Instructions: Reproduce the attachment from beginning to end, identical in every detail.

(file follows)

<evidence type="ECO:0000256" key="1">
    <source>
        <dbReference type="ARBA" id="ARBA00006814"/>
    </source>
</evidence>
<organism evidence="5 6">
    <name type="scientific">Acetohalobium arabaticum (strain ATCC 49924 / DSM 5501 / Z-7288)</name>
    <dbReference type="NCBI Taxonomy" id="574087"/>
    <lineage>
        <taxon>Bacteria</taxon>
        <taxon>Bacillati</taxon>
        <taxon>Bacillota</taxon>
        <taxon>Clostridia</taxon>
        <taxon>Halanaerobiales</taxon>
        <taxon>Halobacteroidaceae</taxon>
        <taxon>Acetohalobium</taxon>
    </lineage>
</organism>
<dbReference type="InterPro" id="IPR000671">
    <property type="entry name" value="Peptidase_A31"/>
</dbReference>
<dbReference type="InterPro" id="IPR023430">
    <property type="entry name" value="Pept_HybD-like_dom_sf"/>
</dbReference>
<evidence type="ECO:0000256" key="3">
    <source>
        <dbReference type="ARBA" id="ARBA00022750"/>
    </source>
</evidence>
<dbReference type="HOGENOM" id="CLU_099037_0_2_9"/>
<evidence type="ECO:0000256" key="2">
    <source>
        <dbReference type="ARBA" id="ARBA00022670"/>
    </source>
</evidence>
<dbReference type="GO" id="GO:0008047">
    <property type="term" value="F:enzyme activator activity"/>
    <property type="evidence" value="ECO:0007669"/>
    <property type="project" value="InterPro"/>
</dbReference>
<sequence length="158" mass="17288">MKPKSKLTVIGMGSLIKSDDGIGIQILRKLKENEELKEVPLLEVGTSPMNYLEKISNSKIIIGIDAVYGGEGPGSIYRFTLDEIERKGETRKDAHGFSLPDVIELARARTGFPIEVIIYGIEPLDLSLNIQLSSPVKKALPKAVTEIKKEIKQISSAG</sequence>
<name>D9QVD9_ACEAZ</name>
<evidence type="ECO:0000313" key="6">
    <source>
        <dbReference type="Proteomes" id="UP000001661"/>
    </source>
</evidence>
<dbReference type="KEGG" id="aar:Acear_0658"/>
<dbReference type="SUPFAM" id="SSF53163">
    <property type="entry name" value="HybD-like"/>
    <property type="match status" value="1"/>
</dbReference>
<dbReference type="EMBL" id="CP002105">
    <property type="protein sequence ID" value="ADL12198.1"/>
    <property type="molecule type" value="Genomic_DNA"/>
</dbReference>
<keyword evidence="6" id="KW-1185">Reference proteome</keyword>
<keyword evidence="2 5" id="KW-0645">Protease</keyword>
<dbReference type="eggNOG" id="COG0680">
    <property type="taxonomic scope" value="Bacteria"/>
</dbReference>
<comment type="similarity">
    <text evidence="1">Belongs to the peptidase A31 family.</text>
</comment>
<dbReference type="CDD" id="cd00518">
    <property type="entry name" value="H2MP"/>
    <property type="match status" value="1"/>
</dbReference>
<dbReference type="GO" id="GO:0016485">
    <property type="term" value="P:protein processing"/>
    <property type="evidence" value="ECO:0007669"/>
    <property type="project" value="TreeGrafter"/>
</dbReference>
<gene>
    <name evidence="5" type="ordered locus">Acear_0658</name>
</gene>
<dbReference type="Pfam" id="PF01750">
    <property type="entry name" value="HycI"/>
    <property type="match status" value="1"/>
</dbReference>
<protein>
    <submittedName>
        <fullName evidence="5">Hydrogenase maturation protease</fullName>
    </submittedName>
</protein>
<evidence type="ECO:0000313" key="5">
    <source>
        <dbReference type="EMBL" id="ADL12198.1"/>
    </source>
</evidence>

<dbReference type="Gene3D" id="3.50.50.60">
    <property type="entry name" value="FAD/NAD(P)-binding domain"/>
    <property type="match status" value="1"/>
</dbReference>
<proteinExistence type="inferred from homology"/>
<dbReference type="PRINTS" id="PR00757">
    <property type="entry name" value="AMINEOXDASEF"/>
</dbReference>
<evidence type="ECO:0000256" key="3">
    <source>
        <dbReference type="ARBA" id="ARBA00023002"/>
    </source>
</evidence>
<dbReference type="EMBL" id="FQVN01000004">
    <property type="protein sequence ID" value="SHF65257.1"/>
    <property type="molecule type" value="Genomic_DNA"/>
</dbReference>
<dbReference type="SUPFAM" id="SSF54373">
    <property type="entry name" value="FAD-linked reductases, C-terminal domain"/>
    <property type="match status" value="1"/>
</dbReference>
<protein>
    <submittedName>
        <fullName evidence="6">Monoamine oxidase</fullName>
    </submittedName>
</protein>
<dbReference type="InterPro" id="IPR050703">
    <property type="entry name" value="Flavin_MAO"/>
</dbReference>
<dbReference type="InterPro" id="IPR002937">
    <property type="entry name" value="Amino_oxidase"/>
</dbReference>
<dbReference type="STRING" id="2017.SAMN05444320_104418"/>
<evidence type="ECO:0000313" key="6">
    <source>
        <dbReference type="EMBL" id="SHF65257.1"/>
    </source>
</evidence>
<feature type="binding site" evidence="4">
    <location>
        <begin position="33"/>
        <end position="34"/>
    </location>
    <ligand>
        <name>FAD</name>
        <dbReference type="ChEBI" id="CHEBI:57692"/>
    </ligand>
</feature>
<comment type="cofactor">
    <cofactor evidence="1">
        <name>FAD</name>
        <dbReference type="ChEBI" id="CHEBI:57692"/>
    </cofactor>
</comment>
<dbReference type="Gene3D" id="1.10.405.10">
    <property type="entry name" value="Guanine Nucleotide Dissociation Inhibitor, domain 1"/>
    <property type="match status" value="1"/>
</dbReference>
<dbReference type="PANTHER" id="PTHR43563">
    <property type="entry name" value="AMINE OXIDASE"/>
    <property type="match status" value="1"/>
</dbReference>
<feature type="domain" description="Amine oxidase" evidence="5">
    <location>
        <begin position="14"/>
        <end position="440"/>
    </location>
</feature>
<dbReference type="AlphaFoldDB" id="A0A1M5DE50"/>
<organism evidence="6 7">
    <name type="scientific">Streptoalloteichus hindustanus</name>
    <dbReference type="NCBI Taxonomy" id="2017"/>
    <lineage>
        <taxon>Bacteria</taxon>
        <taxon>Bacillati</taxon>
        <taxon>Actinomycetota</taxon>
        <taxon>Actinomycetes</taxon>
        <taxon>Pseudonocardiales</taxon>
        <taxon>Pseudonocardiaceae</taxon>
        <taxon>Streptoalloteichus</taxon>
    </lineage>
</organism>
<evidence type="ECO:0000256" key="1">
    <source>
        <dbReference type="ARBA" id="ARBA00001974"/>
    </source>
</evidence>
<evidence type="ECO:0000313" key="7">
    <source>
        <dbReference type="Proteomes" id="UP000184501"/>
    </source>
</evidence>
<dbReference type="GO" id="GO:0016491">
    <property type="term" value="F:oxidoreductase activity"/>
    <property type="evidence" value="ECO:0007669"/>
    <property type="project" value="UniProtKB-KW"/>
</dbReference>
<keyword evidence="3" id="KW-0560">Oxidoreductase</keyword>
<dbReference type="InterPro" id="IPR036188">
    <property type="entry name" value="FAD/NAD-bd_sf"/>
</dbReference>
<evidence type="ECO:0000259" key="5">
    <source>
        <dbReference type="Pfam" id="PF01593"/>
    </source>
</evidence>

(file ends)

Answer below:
<evidence type="ECO:0000256" key="1">
    <source>
        <dbReference type="ARBA" id="ARBA00006814"/>
    </source>
</evidence>
<organism evidence="5 6">
    <name type="scientific">Acetohalobium arabaticum (strain ATCC 49924 / DSM 5501 / Z-7288)</name>
    <dbReference type="NCBI Taxonomy" id="574087"/>
    <lineage>
        <taxon>Bacteria</taxon>
        <taxon>Bacillati</taxon>
        <taxon>Bacillota</taxon>
        <taxon>Clostridia</taxon>
        <taxon>Halanaerobiales</taxon>
        <taxon>Halobacteroidaceae</taxon>
        <taxon>Acetohalobium</taxon>
    </lineage>
</organism>
<dbReference type="InterPro" id="IPR000671">
    <property type="entry name" value="Peptidase_A31"/>
</dbReference>
<dbReference type="InterPro" id="IPR023430">
    <property type="entry name" value="Pept_HybD-like_dom_sf"/>
</dbReference>
<evidence type="ECO:0000256" key="3">
    <source>
        <dbReference type="ARBA" id="ARBA00022750"/>
    </source>
</evidence>
<dbReference type="HOGENOM" id="CLU_099037_0_2_9"/>
<evidence type="ECO:0000256" key="2">
    <source>
        <dbReference type="ARBA" id="ARBA00022670"/>
    </source>
</evidence>
<dbReference type="GO" id="GO:0008047">
    <property type="term" value="F:enzyme activator activity"/>
    <property type="evidence" value="ECO:0007669"/>
    <property type="project" value="InterPro"/>
</dbReference>
<sequence length="158" mass="17288">MKPKSKLTVIGMGSLIKSDDGIGIQILRKLKENEELKEVPLLEVGTSPMNYLEKISNSKIIIGIDAVYGGEGPGSIYRFTLDEIERKGETRKDAHGFSLPDVIELARARTGFPIEVIIYGIEPLDLSLNIQLSSPVKKALPKAVTEIKKEIKQISSAG</sequence>
<name>D9QVD9_ACEAZ</name>
<evidence type="ECO:0000313" key="6">
    <source>
        <dbReference type="Proteomes" id="UP000001661"/>
    </source>
</evidence>
<dbReference type="KEGG" id="aar:Acear_0658"/>
<dbReference type="SUPFAM" id="SSF53163">
    <property type="entry name" value="HybD-like"/>
    <property type="match status" value="1"/>
</dbReference>
<dbReference type="EMBL" id="CP002105">
    <property type="protein sequence ID" value="ADL12198.1"/>
    <property type="molecule type" value="Genomic_DNA"/>
</dbReference>
<keyword evidence="6" id="KW-1185">Reference proteome</keyword>
<keyword evidence="2 5" id="KW-0645">Protease</keyword>
<dbReference type="eggNOG" id="COG0680">
    <property type="taxonomic scope" value="Bacteria"/>
</dbReference>
<comment type="similarity">
    <text evidence="1">Belongs to the peptidase A31 family.</text>
</comment>
<dbReference type="CDD" id="cd00518">
    <property type="entry name" value="H2MP"/>
    <property type="match status" value="1"/>
</dbReference>
<dbReference type="GO" id="GO:0016485">
    <property type="term" value="P:protein processing"/>
    <property type="evidence" value="ECO:0007669"/>
    <property type="project" value="TreeGrafter"/>
</dbReference>
<gene>
    <name evidence="5" type="ordered locus">Acear_0658</name>
</gene>
<dbReference type="Pfam" id="PF01750">
    <property type="entry name" value="HycI"/>
    <property type="match status" value="1"/>
</dbReference>
<protein>
    <submittedName>
        <fullName evidence="5">Hydrogenase maturation protease</fullName>
    </submittedName>
</protein>
<evidence type="ECO:0000313" key="5">
    <source>
        <dbReference type="EMBL" id="ADL12198.1"/>
    </source>
</evidence>

<dbReference type="Gene3D" id="3.50.50.60">
    <property type="entry name" value="FAD/NAD(P)-binding domain"/>
    <property type="match status" value="1"/>
</dbReference>
<proteinExistence type="inferred from homology"/>
<dbReference type="PRINTS" id="PR00757">
    <property type="entry name" value="AMINEOXDASEF"/>
</dbReference>
<evidence type="ECO:0000256" key="3">
    <source>
        <dbReference type="ARBA" id="ARBA00023002"/>
    </source>
</evidence>
<dbReference type="EMBL" id="FQVN01000004">
    <property type="protein sequence ID" value="SHF65257.1"/>
    <property type="molecule type" value="Genomic_DNA"/>
</dbReference>
<dbReference type="SUPFAM" id="SSF54373">
    <property type="entry name" value="FAD-linked reductases, C-terminal domain"/>
    <property type="match status" value="1"/>
</dbReference>
<protein>
    <submittedName>
        <fullName evidence="6">Monoamine oxidase</fullName>
    </submittedName>
</protein>
<dbReference type="InterPro" id="IPR050703">
    <property type="entry name" value="Flavin_MAO"/>
</dbReference>
<dbReference type="InterPro" id="IPR002937">
    <property type="entry name" value="Amino_oxidase"/>
</dbReference>
<dbReference type="STRING" id="2017.SAMN05444320_104418"/>
<evidence type="ECO:0000313" key="6">
    <source>
        <dbReference type="EMBL" id="SHF65257.1"/>
    </source>
</evidence>
<feature type="binding site" evidence="4">
    <location>
        <begin position="33"/>
        <end position="34"/>
    </location>
    <ligand>
        <name>FAD</name>
        <dbReference type="ChEBI" id="CHEBI:57692"/>
    </ligand>
</feature>
<comment type="cofactor">
    <cofactor evidence="1">
        <name>FAD</name>
        <dbReference type="ChEBI" id="CHEBI:57692"/>
    </cofactor>
</comment>
<dbReference type="Gene3D" id="1.10.405.10">
    <property type="entry name" value="Guanine Nucleotide Dissociation Inhibitor, domain 1"/>
    <property type="match status" value="1"/>
</dbReference>
<dbReference type="PANTHER" id="PTHR43563">
    <property type="entry name" value="AMINE OXIDASE"/>
    <property type="match status" value="1"/>
</dbReference>
<feature type="domain" description="Amine oxidase" evidence="5">
    <location>
        <begin position="14"/>
        <end position="440"/>
    </location>
</feature>
<dbReference type="AlphaFoldDB" id="A0A1M5DE50"/>
<organism evidence="6 7">
    <name type="scientific">Streptoalloteichus hindustanus</name>
    <dbReference type="NCBI Taxonomy" id="2017"/>
    <lineage>
        <taxon>Bacteria</taxon>
        <taxon>Bacillati</taxon>
        <taxon>Actinomycetota</taxon>
        <taxon>Actinomycetes</taxon>
        <taxon>Pseudonocardiales</taxon>
        <taxon>Pseudonocardiaceae</taxon>
        <taxon>Streptoalloteichus</taxon>
    </lineage>
</organism>
<evidence type="ECO:0000256" key="1">
    <source>
        <dbReference type="ARBA" id="ARBA00001974"/>
    </source>
</evidence>
<evidence type="ECO:0000313" key="7">
    <source>
        <dbReference type="Proteomes" id="UP000184501"/>
    </source>
</evidence>
<dbReference type="GO" id="GO:0016491">
    <property type="term" value="F:oxidoreductase activity"/>
    <property type="evidence" value="ECO:0007669"/>
    <property type="project" value="UniProtKB-KW"/>
</dbReference>
<keyword evidence="3" id="KW-0560">Oxidoreductase</keyword>
<dbReference type="InterPro" id="IPR036188">
    <property type="entry name" value="FAD/NAD-bd_sf"/>
</dbReference>
<evidence type="ECO:0000259" key="5">
    <source>
        <dbReference type="Pfam" id="PF01593"/>
    </source>
</evidence>